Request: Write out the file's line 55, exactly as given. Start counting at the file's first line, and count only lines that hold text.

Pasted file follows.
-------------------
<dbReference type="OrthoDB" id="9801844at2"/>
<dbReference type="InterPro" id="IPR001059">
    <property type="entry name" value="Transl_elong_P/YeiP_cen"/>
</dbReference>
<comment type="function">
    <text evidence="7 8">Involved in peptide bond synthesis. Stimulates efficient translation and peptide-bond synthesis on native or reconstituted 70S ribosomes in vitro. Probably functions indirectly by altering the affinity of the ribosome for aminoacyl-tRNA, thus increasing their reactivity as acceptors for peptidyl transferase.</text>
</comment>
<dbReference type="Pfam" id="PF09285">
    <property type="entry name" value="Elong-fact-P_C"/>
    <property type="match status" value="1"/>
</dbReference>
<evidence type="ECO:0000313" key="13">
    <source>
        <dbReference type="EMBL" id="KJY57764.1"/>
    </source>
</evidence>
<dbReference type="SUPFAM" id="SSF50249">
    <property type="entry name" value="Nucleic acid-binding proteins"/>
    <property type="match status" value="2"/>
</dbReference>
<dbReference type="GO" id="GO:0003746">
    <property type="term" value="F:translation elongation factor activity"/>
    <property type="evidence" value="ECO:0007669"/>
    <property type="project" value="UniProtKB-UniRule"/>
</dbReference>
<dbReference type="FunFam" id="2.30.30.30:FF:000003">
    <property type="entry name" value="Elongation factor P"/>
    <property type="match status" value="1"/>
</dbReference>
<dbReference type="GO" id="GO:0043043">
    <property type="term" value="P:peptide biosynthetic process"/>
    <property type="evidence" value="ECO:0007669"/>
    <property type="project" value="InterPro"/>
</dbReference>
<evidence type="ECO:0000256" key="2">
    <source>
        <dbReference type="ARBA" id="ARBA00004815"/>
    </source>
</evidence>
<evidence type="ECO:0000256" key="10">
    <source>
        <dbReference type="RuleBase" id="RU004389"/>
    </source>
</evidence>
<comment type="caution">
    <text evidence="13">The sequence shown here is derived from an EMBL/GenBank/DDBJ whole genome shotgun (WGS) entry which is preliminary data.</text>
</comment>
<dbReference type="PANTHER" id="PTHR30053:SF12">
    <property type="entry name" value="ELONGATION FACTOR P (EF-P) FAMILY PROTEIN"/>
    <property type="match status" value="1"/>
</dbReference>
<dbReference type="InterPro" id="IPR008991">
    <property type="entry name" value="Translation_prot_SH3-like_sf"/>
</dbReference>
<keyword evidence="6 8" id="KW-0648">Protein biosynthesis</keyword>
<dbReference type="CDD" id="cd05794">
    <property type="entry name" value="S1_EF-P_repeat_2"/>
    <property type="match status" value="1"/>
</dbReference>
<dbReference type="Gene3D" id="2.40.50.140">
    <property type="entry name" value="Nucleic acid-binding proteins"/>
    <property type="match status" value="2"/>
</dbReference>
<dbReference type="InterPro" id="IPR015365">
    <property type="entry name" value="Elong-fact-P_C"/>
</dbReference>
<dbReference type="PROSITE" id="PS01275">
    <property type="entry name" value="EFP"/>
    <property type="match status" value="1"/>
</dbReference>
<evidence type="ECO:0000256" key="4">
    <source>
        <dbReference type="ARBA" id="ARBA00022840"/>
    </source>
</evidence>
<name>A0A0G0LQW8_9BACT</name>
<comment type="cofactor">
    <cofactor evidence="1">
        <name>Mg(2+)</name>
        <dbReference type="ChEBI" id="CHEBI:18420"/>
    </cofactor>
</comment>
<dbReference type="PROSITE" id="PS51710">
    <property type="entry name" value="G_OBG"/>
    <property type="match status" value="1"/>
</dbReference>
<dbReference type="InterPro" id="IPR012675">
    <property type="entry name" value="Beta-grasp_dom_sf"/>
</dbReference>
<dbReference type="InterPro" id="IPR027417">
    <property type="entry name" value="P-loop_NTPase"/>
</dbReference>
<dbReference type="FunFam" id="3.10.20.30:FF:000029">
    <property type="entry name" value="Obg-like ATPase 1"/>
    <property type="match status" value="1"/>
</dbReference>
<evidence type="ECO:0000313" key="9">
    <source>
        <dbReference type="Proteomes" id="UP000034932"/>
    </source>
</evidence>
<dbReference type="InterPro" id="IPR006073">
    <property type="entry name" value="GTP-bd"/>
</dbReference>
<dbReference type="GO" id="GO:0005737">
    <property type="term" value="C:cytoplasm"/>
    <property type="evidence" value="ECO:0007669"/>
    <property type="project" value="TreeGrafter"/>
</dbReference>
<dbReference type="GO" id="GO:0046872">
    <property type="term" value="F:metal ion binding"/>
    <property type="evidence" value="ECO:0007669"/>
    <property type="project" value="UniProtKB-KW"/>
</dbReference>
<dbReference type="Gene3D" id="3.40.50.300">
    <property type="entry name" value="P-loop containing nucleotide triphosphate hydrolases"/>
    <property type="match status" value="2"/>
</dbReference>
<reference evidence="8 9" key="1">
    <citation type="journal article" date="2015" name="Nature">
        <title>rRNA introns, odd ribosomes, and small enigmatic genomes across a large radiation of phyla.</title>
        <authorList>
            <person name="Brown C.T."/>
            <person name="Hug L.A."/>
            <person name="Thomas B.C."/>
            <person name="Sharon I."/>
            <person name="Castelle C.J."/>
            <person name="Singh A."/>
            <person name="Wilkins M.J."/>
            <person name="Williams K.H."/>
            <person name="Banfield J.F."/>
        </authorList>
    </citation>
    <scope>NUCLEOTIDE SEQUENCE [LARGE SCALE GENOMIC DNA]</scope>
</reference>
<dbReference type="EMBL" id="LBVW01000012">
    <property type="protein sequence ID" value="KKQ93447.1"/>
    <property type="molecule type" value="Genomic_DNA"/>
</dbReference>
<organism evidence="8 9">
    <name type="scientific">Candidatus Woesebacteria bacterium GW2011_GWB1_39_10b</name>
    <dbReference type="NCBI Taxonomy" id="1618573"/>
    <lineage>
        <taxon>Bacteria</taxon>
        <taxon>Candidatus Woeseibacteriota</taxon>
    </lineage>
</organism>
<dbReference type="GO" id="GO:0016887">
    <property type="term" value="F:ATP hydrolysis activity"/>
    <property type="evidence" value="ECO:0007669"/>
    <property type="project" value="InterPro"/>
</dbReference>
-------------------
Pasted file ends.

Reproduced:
<keyword evidence="6 8" id="KW-0648">Protein biosynthesis</keyword>